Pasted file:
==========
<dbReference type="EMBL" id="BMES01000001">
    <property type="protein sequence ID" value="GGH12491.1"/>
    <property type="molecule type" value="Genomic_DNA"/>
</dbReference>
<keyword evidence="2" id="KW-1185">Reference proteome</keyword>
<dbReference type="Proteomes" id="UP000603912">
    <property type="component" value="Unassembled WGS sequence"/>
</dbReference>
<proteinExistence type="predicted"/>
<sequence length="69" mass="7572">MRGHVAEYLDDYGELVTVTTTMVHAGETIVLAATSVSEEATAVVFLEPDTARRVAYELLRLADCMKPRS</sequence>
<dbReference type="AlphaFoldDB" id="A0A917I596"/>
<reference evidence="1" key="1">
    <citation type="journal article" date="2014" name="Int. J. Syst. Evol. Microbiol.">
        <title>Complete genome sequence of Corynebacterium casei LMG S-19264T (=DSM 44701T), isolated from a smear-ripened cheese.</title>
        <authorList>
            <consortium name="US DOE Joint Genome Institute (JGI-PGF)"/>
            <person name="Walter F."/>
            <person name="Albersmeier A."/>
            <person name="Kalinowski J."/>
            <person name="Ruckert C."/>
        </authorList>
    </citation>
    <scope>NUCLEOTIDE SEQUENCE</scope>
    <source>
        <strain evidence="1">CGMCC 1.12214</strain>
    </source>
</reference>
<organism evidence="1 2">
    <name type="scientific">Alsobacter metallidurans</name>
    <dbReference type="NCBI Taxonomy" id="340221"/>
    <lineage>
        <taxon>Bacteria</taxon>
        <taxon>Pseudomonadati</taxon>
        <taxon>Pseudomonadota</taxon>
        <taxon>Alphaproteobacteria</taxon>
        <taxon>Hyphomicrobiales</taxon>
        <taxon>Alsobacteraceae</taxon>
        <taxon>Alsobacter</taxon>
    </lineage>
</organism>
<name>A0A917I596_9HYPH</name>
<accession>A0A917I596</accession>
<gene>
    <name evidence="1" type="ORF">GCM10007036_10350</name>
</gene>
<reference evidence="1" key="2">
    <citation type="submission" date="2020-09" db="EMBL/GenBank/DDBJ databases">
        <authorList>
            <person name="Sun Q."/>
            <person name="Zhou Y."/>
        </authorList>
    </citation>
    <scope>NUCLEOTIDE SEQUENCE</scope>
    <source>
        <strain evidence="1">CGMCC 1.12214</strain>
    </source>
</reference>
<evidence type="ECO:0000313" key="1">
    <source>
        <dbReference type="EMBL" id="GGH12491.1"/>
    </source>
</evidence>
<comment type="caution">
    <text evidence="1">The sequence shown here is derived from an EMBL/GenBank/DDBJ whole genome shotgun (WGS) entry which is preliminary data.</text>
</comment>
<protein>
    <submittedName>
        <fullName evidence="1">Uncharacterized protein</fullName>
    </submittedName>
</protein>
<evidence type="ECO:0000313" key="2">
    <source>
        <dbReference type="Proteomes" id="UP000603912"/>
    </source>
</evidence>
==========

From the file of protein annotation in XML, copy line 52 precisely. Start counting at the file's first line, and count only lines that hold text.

    </citation>